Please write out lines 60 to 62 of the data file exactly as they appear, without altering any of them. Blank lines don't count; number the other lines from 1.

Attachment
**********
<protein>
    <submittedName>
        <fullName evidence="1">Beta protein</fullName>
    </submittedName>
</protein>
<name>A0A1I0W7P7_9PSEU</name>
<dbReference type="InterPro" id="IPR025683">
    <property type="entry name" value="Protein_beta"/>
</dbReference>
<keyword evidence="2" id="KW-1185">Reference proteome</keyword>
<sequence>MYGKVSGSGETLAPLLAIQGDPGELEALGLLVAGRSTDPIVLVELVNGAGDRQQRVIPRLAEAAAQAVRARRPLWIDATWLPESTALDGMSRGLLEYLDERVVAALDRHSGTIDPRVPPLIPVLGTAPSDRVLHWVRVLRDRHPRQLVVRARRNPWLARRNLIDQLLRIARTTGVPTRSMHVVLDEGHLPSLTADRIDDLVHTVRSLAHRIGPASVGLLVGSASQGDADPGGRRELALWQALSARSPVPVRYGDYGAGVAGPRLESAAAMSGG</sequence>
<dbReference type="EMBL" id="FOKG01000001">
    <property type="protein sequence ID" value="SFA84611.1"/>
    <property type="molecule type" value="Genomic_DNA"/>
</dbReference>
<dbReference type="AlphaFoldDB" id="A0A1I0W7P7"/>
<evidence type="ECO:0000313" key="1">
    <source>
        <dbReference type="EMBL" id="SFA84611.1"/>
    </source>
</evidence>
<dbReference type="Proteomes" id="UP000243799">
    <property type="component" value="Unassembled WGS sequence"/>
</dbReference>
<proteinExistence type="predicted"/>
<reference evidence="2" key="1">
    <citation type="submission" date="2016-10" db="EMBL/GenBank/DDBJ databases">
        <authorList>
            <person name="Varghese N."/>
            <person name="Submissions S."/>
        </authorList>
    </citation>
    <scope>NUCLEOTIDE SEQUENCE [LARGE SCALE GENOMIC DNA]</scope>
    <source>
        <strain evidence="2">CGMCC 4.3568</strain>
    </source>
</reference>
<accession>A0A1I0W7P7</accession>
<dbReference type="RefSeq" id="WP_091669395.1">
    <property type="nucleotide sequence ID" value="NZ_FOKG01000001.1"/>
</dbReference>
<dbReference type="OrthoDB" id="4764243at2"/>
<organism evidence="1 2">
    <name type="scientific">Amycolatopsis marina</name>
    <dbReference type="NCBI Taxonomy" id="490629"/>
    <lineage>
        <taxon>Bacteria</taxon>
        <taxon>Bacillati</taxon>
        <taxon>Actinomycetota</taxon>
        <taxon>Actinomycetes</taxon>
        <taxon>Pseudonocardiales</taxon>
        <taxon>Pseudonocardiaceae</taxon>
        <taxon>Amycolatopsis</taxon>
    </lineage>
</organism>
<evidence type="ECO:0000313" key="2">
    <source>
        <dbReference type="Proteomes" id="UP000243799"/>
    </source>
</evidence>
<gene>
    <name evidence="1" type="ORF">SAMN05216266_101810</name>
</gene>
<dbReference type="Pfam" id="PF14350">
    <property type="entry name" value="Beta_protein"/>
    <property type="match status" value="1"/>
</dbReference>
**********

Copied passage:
</evidence>
<gene>
    <name evidence="1" type="ORF">SAMN05216266_101810</name>